All men are really dogs trying to get women to disrobe. All women really are mushy romantics, hopelessly waiting for Mr. Right. If ladies would just wear tighter clothes and grow longer hair, dating would be easy.
Phew! Once The Ugly Truth gets all those conventional male-female jokes out of the way, it’s time for the real story. The film, which was just released on DVD, features Katherine Heigl as Abby Richter, aka the Most Uptight Woman on Earth. High-strung and perpetually single, the pretty news producer is great at her job, but terrible at finding love.
It’s a massive leap of faith to imagine the statuesque Heigl -- who’s even pretty in scrubs -- having a hard time reeling in the menfolk, but her portrayal of Abby is so spot-on awkward that at times it’s hard to watch. Her “spazzy dance” over her dreamboat neighbor is cringe-worthy, and her checklist discussion at a dinner date inspires her companion to quickly order a stiff drink. (Viewers might want to take his cue.) What kind of man could possibly fall for this Type A goofball?
Enter firebrand relationship guru Mike Chadway, played by an accent-suppressing, scruffy Gerard Butler. When Mike joins Abby’s show, he incites her ire with his misogynistic diatribes and penchant for naughty jello fights. Their battle ends, though, when Abby takes his dating advice, and learns that the lewd talker might have a point. What unfolds next is predictable, and almost as sweet as one would hope -- but not quite as sweet as it needs to be after Abby’s dorky antics and Mike’s cliched lines about what men want.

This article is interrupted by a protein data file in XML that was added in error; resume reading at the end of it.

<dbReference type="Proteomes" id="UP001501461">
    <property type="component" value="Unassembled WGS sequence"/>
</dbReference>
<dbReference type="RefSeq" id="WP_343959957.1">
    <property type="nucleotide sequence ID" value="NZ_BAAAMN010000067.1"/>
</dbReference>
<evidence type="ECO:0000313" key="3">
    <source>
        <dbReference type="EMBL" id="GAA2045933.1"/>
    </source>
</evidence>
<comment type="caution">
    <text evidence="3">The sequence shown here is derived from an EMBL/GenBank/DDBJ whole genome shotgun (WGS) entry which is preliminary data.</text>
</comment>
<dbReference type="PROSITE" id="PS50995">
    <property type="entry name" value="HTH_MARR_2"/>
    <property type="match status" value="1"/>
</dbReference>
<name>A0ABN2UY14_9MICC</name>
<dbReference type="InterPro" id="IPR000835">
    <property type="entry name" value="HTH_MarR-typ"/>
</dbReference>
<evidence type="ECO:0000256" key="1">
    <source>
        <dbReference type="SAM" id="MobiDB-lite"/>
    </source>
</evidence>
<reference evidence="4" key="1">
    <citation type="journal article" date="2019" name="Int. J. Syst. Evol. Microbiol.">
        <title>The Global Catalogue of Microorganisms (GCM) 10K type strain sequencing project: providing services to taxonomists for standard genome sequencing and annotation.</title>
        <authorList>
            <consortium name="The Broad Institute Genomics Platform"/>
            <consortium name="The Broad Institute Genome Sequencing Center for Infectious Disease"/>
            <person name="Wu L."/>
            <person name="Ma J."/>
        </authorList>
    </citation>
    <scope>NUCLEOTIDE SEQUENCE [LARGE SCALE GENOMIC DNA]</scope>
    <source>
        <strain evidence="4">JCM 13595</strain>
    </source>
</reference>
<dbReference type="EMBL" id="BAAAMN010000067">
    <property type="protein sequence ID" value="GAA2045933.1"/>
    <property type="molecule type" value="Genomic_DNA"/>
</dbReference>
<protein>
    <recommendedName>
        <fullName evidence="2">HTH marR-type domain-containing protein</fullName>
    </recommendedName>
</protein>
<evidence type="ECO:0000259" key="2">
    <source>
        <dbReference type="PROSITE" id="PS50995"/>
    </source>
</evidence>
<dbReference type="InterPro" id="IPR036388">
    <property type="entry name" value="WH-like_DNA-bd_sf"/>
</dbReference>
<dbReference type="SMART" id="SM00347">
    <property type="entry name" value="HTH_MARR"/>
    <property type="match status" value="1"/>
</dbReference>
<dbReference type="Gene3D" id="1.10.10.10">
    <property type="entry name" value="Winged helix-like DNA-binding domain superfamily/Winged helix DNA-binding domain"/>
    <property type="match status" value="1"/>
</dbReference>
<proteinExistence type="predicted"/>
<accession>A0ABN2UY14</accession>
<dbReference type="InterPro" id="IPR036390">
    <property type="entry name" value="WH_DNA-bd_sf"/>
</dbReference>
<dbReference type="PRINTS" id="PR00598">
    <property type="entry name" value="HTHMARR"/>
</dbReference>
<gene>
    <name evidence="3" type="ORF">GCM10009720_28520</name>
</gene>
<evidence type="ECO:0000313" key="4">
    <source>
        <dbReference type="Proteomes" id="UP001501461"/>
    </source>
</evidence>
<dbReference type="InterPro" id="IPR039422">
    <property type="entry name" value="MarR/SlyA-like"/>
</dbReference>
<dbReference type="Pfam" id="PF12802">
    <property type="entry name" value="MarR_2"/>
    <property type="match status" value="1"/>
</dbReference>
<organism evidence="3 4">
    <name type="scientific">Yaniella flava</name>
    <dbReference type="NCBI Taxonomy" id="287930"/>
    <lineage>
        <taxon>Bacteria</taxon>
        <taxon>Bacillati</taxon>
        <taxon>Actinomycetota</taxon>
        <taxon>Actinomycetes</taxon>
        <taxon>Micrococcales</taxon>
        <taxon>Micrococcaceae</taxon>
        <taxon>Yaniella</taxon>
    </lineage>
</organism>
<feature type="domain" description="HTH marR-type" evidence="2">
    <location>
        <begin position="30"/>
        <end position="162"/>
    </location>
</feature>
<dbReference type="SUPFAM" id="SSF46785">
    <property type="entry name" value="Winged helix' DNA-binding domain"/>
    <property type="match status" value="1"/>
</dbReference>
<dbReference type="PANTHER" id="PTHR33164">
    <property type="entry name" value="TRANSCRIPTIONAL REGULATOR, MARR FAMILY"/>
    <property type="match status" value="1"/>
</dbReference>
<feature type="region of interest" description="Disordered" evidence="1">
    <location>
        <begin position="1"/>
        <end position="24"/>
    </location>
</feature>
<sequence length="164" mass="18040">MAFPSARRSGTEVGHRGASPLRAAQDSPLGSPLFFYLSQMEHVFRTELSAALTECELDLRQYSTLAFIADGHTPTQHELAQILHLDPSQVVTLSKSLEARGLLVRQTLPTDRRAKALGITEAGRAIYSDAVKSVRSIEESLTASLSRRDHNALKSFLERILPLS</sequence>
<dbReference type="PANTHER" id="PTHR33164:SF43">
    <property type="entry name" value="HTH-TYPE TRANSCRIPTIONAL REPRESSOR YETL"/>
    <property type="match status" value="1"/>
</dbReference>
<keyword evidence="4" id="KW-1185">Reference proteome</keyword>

The Ugly Truth’s DVD has a handful of extras for those in search of a bigger payoff than the movie alone offers. One of the better features is a pleasant gag reel that reveals Butler as a happy-go-lucky guy who’s prone to giggling in take after take, while another segment takes us behind the scenes with the cast, director, and screenwriters who pontificate about the film and true love. It’s a mixed bag, though: It’s cool to see that the women who wrote the film are laid-back, regular people (if not a little too lax with their talking points), but the depth of substance is questionable.
All the extras combined can’t quite deliver the sucker-punch of manipulated emotion that’s essential to romantic comedy. While The Ugly Truth has its cute moments and laudable stars, it’s too tenuous to fall in love with it, warts and all.